Never knowingly undersolved.

Independent 7589/Phi

Posted by John on February 11th, 2011


As always with Phi, a good crossword with no apparent weaknesses, all the clues utterly sound and satisfactory. No particular clue stood out for me, but that is often the case with Phi: it is all done in a thoroughly workmanlike manner.

Today we have to think of a number of 1acs, something I just about managed. In case you suspect me, I’ve provided a link to each of them.

1 AR(T)IST{o} — crucial to many of the across clues and this took me longer than it should because of the suggestion that the answer was in some way feminine
5 M(ILL)ET — Millet
8 F RAG ON A RD — Fragonard
9 MODE M — if the first way is mode A, the second mode B, the thirteenth (because M is the thirteenth letter of the alphabet) is fancifully mode M
11 LI(M)N{e} — to limn is to draw or paint, especially in watercolours
12 BURN(E J ONE)S — Burne-Jones
13 LAND SEER — someone who observes the countryside is arguably a seer of land — Landseer
15 IS SUE{t}
17 RED ON — I must admit this artist was only in the dim recesses of my memory and Rodin came more readily to mind, although of course I couldn’t make it work — I think this is a snooker reference: if the red is on it’s ready to be potted — Redon
19 NAME-DROP — (pardon me)*
22 STONEMASON — (ton (same)rev.) in son — son = disciple didn’t spring to mind, but it’s in Chambers
23 KLEE — here ‘back to front’ doesn’t mean ‘reversed': the last letter (of leek) is put to the front — Klee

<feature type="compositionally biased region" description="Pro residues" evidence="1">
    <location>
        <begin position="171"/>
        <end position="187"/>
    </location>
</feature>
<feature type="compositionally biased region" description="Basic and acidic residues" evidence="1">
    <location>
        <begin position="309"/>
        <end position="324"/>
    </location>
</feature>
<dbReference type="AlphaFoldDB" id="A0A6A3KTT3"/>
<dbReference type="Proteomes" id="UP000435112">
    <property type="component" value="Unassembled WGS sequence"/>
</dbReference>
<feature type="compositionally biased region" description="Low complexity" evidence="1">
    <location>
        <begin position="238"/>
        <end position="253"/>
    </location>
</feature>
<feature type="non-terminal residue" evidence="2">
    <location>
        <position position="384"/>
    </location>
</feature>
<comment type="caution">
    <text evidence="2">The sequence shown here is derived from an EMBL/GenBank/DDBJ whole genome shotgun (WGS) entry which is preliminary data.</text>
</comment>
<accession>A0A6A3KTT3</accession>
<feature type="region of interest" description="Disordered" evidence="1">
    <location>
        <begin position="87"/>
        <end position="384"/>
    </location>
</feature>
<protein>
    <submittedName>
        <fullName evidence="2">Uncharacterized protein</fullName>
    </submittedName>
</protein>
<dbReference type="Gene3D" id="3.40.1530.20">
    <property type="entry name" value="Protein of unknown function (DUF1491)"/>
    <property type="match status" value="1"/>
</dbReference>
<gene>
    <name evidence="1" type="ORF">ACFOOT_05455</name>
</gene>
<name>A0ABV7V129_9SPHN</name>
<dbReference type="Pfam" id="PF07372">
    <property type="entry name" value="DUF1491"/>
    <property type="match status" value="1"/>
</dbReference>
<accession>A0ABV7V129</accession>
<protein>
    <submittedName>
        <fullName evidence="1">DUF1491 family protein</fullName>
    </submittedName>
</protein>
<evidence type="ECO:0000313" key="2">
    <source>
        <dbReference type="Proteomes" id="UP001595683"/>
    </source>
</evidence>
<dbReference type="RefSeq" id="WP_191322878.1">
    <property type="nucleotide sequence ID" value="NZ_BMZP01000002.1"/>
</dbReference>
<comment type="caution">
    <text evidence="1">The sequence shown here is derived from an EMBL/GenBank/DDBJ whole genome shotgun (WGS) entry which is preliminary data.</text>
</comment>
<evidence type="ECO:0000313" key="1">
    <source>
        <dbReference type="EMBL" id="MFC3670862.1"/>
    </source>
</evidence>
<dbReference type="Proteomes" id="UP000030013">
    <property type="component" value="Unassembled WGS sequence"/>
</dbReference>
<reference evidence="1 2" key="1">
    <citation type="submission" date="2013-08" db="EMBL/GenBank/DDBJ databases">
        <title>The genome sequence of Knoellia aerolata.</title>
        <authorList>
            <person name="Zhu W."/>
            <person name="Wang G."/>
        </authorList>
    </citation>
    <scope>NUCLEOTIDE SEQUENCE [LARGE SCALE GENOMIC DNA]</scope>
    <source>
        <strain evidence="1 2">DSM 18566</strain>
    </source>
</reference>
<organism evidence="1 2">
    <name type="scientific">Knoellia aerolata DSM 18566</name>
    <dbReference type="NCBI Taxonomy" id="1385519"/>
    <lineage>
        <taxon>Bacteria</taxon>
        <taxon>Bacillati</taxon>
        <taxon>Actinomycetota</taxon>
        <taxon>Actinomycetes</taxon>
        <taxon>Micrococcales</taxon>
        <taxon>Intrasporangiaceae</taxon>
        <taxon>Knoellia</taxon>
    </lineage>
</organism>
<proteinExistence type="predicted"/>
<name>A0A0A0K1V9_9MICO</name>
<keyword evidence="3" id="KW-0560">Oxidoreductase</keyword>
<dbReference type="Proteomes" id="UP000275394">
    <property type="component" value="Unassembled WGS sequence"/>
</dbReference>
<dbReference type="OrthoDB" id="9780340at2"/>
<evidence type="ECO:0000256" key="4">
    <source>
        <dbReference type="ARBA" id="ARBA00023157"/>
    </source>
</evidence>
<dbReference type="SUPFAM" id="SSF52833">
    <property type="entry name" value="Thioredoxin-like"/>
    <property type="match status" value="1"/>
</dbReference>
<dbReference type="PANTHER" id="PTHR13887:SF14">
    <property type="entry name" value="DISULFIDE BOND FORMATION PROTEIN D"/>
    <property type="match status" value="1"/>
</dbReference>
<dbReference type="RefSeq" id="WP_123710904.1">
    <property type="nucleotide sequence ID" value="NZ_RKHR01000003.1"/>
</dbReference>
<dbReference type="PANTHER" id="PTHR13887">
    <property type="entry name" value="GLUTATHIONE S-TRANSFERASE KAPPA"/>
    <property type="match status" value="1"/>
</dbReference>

25 SCENE — “seen”
26 HIROSHIGE — (his go)* in hire — no, I may be a bit western-centric as far as artists are concerned, but I hadn’t either — Hiroshige — although perhaps I should have done, for his paintings are very familiar
27 SE(UR)AT — the first of the thematic answers that I got, which indicated the theme — the Seat is a boon for setters nowadays and a Spanish car is always a Seat — the other day on the Times site someone was saying that we really should put Ur = ancient city out to grass — Seurat
28 ROT H KO — Rothko
2 RO(AD)MAN — 16 is LABOURER, the def
3 I(CO)N{n}
4 TRADUCED — duc in (trade)*
5 MODENA — mode (an)rev.
6 LI(M)E JU{st}ICE
8 FOLKLORISTS — (flirts looks)*
10 MASTERPIECE — (create simp{l}e)*
14 SONNETEER — ({v}erse on net)*
16 L AB(OUR)ER — I don’t quite see what is going on in the surface here: it doesn’t seem to make sense
18 DI(O C{hurch}ES E
20 ROLLICK — (ill)rev. in rock — the word ‘rollicking’ is more common perhaps, but it’s clear what ‘rollick’ means, even if it isn’t clear how ‘rollicking’ should be spelt: as so often in these cases, Chambers gives two alternatives without saying which is the more common one
21 C AC(HE)T
24 P{reviou}S S(tatemen}T — this seems a rather dodgy word, but it is in Chambers

18 Responses to “Independent 7589/Phi”

  1. Kathryn's Dad says:

    Thank you, John.

    I never really thought I’d say this, but I didn’t really like this Phi. The clueing is impeccable as always; you couldn’t say otherwise. But I threw in the towel with quite a few to go. The theme didn’t float my boat, since art is not my strong point, but I have to say that in my opinion your average solver wouldn’t have heard of FRAGONARD, BURNE-JONES, REDON, KLEE or HIROSHIGE. It’s clear that Phi has tried to be very precise in giving you the route to the answer with these ones, but I guess my point is that if you don’t see the wordplay, then you’re knackered because unless you have a detailed knowledge of art, you won’t see the solution.